“All three writers are behind bars, largely for doing work they believed in and for trying to inform the public,” said Holly Cartner, Europe and Central Asia director at Human Rights Watch. “We hope that this award will help raise awareness of their imprisonment and the need for their unconditional and immediate release.”
The Hellman/Hammett grants, administered by Human Rights Watch, are given annually to writers who face political persecution for their work. The grant program began in 1989 when the American playwright Lillian Hellman willed her estate to be used to help writers who were victims of political persecution and were in financial need as a result. A committee of authors, editors and journalists select the candidates for the award. This year, there are 34 award recipients from 19 countries, including the three from Azerbaijan.
For the past year and a half, the government of Azerbaijan has cracked down on independent and opposition media. It has used libel, defamation and other criminal charges to intimidate more than a dozen independent and opposition journalists, some of whom have also been physically attacked by unknown assailants.
“This recognition comes amidst the deteriorating media situation in the country,” said Cartner. “As Azerbaijan moves closer to its fall 2008 presidential elections, ensuring media freedoms and plurality of opinions expressed through diverse media sources, is key to a free and fair vote.”
Eynulla Fatullayev is an outspoken critic of the Azerbaijani government through articles he wrote for various independent newspapers, including the two largest papers, Realni Azerbaijan and Gundelik Azerbaijan, both of which he founded and headed as editor-in-chief. He has also written for the weekly magazine Monitor, whose editor was murdered in March 2005. All three papers have been effectively shut down.
In September 2006, a court handed Fatullayev a two-year suspended sentence in three criminal defamation cases brought against him by the minister of the interior. He was also ordered to pay damages to the latter. He was again convicted in April 2007 for criminal libel and insult, this time for an article that blamed Azerbaijanis for the 1992 massacre of Azeris in Nagorno-Karabakh. Fatullayev denied having written the piece, which was posted to an internet forum, but was nonetheless sentenced to 30 months in prison.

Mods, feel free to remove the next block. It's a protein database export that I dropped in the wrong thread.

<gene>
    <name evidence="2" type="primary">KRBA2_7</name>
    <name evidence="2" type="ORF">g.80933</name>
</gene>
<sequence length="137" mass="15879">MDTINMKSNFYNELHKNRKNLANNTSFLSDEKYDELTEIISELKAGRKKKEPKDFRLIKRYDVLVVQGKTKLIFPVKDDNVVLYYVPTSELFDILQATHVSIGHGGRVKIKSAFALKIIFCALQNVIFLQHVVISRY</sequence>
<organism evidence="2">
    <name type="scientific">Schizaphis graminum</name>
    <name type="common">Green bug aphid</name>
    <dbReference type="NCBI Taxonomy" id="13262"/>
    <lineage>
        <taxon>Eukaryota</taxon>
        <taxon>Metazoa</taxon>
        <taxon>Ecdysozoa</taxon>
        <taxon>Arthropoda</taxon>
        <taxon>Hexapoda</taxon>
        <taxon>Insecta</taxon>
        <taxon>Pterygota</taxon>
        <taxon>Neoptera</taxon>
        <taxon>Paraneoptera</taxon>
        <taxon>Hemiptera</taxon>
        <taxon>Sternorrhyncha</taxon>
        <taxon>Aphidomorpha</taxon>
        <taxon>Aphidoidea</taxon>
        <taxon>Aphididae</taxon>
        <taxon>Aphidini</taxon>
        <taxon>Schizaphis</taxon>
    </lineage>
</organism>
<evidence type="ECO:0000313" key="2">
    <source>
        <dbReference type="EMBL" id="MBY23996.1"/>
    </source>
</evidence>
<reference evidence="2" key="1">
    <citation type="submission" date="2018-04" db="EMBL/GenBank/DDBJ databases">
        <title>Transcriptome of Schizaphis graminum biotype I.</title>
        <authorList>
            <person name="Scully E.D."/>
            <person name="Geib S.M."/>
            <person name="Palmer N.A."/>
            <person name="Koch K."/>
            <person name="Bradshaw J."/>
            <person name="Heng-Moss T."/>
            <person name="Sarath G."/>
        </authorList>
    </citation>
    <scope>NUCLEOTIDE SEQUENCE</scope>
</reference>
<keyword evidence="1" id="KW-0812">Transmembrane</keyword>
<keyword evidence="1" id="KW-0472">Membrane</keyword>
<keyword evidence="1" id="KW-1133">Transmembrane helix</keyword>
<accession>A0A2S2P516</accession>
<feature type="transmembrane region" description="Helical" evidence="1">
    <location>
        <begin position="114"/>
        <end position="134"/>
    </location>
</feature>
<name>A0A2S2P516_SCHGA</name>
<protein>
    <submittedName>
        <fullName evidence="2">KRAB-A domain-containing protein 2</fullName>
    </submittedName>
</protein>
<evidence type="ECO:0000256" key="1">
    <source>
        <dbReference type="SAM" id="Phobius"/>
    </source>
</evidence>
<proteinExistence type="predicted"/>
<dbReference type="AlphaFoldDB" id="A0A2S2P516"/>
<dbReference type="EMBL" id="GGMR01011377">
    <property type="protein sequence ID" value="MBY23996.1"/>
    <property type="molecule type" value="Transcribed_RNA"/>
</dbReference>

Fatullayev was convicted for the third time in October 2007, this time on charges of terrorism, inciting ethnic hatred, and tax evasion, and sentenced to eight and a half years in prison. The terrorism charges stem from an article he wrote criticizing the Azerbaijani government’s foreign policy.
Fatullayev has endured harassment, physical attacks, death threats and other abuses, none of which have been adequately investigated by the police.
Sakit Zahidov, who uses the pen name Mirza Sakit, is a journalist, poet, and satirist who started writing for the opposition daily, Azadlig, in 2003. Zahidov’s poems, which often refer to government corruption, have been published in several other newspapers, including Bizim Yol and Baki Bulvari. Zahidov has also published two collections of his poems, one in April 2005 and another in June 2006. On June 23, 2006, a week after the publication of his second collection, Zahidov was detained on spurious drug charges (see http://hrw.org/english/docs/2007/02/09/azerba15374_txt.htm) sentenced to three years of imprisonment. His arrest took place soon after a senior ruling party official publicly criticized Zahidov for his writing.
Ganimed Zahidov, the editor-in-chief of Azadlig, is also the brother of Sakit Zahidov. His conviction is the most recent of the three. He was arrested in November 2007 and sentenced to four years in March 2008 on hooliganism charges, which local and international observers consider spurious. Zahidov often criticized high-ranking government officials in Azadlig and as a result was subject to harassment, threats, and physical attacks. Government officials have brought numerous lawsuits against him personally and his paper, resulting in hundreds of thousands of US dollars in fines. The newspaper staff was evicted from its premises in November 2006.